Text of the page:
So, before I was interrupted by that server hickup, I was about to write about dot-matrix LCD-displays. I have recently ordered a 128×64 LCD display at This is more-or-less a cat-in-the-bag, as there is no datasheet provided, and there is no clear brand/type of the display. However, a possible datasheet might be this. This datasheet mentions a serial mode, but shown no clue how the controlling in serial mode is supposed to happen. The customer reviews are even more confusing as one user mentions it supports I²C and another user mentions SPI.

In the past, I have had some experience with a KS0107-based display. However, I have no guarantee which controller this display uses. However, it is likely to be a ST7920-based display. At least, if I have to believe a thread on how to get the display working in combination with an arduino. I am not familiar with the arduino platform, but the thread gives a few useful hints. The ST7920 datasheet tells about a parallel and a serial mode. The serial mode looks like a synchronous serial connection. I should provide a clock signal and data. Apart from some synchronisation bits, the serial data seems equal to the data which should be provided at the parallel interface. There is also a pin for selecting between serial and parallel mode.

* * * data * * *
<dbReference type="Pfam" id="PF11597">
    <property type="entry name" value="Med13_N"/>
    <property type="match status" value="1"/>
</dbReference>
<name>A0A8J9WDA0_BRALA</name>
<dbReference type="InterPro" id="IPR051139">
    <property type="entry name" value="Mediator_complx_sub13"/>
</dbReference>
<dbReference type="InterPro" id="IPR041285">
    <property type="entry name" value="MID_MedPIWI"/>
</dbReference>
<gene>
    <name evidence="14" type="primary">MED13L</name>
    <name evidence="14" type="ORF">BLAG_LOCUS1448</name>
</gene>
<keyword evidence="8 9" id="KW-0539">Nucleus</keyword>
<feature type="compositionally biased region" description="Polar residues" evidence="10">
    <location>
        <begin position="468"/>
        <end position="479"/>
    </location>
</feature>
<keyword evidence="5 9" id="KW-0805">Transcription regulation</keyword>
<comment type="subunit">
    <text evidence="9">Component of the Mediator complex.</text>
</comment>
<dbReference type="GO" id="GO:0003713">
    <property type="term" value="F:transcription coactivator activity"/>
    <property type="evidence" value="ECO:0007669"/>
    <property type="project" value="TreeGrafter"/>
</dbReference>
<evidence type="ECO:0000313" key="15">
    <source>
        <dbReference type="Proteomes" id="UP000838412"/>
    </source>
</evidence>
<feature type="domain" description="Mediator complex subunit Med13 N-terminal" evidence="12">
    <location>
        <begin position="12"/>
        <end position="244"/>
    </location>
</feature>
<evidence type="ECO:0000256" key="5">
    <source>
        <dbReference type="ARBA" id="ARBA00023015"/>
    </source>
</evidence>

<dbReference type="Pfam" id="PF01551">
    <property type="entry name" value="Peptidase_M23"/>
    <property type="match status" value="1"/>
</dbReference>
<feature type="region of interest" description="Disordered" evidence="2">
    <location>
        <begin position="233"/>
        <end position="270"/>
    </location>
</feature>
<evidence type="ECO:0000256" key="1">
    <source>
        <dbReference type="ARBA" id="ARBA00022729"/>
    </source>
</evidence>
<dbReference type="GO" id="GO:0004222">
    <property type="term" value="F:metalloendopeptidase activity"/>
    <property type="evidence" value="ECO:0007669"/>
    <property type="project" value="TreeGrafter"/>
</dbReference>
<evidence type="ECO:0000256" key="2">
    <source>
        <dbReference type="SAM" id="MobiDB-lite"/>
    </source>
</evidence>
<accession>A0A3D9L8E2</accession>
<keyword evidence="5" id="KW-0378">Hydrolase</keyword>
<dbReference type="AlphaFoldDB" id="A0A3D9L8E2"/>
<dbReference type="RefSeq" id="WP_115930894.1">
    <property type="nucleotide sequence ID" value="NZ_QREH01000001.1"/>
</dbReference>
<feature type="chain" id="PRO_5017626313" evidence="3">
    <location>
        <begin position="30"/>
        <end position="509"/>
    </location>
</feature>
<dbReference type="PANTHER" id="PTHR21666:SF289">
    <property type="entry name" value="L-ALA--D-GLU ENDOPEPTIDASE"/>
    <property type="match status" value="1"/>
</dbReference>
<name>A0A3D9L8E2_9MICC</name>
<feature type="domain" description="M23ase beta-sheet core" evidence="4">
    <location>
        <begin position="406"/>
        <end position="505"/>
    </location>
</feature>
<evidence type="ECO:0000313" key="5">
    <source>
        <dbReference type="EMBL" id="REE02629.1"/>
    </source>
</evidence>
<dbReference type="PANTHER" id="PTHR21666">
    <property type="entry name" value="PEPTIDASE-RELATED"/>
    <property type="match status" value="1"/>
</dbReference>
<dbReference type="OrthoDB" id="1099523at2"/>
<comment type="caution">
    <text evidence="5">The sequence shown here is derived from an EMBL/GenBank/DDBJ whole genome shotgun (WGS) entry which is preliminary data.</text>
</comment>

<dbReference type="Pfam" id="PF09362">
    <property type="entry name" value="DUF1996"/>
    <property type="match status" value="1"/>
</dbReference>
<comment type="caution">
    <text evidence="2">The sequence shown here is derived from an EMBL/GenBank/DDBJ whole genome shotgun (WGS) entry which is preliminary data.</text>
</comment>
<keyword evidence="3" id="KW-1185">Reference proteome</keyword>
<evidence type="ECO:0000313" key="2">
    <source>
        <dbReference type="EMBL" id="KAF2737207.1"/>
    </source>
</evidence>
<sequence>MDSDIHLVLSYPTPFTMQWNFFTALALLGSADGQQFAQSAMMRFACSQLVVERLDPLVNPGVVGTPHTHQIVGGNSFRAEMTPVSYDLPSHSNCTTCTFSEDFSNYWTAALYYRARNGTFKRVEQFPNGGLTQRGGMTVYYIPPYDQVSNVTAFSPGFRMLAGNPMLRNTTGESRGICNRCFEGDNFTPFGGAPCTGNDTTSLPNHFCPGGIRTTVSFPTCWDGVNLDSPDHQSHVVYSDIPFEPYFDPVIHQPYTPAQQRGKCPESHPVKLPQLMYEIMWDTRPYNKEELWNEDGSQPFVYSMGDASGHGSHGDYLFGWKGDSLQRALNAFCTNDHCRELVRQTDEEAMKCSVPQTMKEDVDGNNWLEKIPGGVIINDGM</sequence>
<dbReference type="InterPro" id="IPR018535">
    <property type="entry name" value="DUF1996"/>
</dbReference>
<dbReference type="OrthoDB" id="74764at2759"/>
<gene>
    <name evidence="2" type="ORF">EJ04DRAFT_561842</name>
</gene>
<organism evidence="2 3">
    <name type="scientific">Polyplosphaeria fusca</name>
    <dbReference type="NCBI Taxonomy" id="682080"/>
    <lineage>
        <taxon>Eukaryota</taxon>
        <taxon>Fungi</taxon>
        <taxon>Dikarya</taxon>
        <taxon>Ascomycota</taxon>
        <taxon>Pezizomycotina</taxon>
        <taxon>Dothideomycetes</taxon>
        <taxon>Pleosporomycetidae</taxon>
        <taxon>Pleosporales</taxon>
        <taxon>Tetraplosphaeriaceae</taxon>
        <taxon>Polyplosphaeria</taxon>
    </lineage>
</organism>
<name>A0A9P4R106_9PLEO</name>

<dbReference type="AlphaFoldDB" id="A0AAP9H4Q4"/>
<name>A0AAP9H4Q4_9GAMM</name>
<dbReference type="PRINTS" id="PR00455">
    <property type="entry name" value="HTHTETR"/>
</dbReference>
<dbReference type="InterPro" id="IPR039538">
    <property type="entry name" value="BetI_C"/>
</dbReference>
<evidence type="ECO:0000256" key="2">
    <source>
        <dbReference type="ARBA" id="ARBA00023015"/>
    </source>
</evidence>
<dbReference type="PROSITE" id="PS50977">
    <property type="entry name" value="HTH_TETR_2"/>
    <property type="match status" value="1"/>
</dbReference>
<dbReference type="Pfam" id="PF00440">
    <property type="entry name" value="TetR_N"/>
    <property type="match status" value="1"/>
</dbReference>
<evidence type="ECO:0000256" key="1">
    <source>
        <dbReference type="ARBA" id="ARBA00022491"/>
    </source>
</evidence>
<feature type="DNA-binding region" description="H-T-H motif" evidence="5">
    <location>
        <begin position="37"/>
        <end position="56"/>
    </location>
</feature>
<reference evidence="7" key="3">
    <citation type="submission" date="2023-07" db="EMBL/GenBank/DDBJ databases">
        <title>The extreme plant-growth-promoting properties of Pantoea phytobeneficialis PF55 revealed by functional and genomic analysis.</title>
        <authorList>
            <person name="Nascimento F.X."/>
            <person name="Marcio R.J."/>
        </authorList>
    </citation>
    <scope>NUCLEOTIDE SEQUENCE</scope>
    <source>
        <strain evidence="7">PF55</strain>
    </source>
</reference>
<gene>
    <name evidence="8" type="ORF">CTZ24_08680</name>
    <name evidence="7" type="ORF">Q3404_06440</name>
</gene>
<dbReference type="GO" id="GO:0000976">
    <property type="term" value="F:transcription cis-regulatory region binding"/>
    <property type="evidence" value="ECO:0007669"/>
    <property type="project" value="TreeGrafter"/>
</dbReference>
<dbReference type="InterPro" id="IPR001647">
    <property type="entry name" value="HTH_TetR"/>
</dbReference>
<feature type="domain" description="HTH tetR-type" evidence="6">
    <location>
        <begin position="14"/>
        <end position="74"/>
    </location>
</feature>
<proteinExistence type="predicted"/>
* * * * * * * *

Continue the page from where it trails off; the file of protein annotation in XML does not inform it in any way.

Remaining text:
The Arduino related discussions appear to be using the SPI to interface with this display in serial mode. I am not familiar with the SPI protocol, but from what I have read from it, it’s send-a-byte, receive-a-byte, but according to what I’ve read controlling this display in serial mode is just sending data. The use of SPI for this seems like a hack to me, however, if it works on an hardware SPI bus, it’s less CPU intensive then just bitbanging the protocol over GPIO.

As mentioned, I have been using a KS0107-based display before. I have been using this in parallel mode. Therefore, parallel mode would be my preferred mode for using this display as well. It’s simpler and faster, but it requires more GPIO pins, but I believe I am a little short of GPIO pins, and that’s what makes the serial mode preferable. Since my hardware also has an SPI bus, interfacing it over the SPI bus sounds like an option. Looking at the datasheet, the display also supports a 4 bit operation mode. So this is another alternative to interface such a display.

However, I still have not received my display yet, so it’s just some reading ahead what I’ve done. But the plan is to interface such a display with my Raspberry Pi. I might also order a 4×4 keypad to be used in combination with that display. Looking at the picture it has 8 pins.